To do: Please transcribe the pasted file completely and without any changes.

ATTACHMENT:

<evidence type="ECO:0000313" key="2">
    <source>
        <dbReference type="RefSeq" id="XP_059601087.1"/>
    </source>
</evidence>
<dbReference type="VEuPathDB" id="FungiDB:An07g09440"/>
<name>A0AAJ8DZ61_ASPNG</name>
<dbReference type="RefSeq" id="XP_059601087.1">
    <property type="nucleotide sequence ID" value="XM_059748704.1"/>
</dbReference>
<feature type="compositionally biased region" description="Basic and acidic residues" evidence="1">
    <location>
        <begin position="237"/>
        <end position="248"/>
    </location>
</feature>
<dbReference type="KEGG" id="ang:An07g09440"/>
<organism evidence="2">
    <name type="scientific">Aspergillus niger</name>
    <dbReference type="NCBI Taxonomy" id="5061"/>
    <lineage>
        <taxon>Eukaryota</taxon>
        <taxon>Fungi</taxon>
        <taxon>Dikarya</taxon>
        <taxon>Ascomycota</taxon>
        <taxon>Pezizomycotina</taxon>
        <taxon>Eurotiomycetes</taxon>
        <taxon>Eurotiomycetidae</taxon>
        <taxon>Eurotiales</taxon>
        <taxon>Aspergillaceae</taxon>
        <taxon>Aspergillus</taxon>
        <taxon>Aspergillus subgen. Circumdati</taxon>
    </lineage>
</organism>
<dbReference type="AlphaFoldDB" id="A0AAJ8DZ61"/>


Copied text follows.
<evidence type="ECO:0000313" key="2">
    <source>
        <dbReference type="RefSeq" id="XP_059601087.1"/>
    </source>
</evidence>
<dbReference type="VEuPathDB" id="FungiDB:An07g09440"/>
<name>A0AAJ8DZ61_ASPNG</name>
<dbReference type="RefSeq" id="XP_059601087.1">
    <property type="nucleotide sequence ID" value="XM_059748704.1"/>
</dbReference>
<feature type="compositionally biased region" description="Basic and acidic residues" evidence="1">
    <location>
        <begin position="237"/>
        <end position="248"/>
    </location>
</feature>
<dbReference type="KEGG" id="ang:An07g09440"/>
<organism evidence="2">
    <name type="scientific">Aspergillus niger</name>
    <dbReference type="NCBI Taxonomy" id="5061"/>
    <lineage>
        <taxon>Eukaryota</taxon>
        <taxon>Fungi</taxon>
        <taxon>Dikarya</taxon>
        <taxon>Ascomycota</taxon>
        <taxon>Pezizomycotina</taxon>
        <taxon>Eurotiomycetes</taxon>
        <taxon>Eurotiomycetidae</taxon>
        <taxon>Eurotiales</taxon>
        <taxon>Aspergillaceae</taxon>
        <taxon>Aspergillus</taxon>
        <taxon>Aspergillus subgen. Circumdati</taxon>
    </lineage>
</organism>
<dbReference type="AlphaFoldDB" id="A0AAJ8DZ61"/>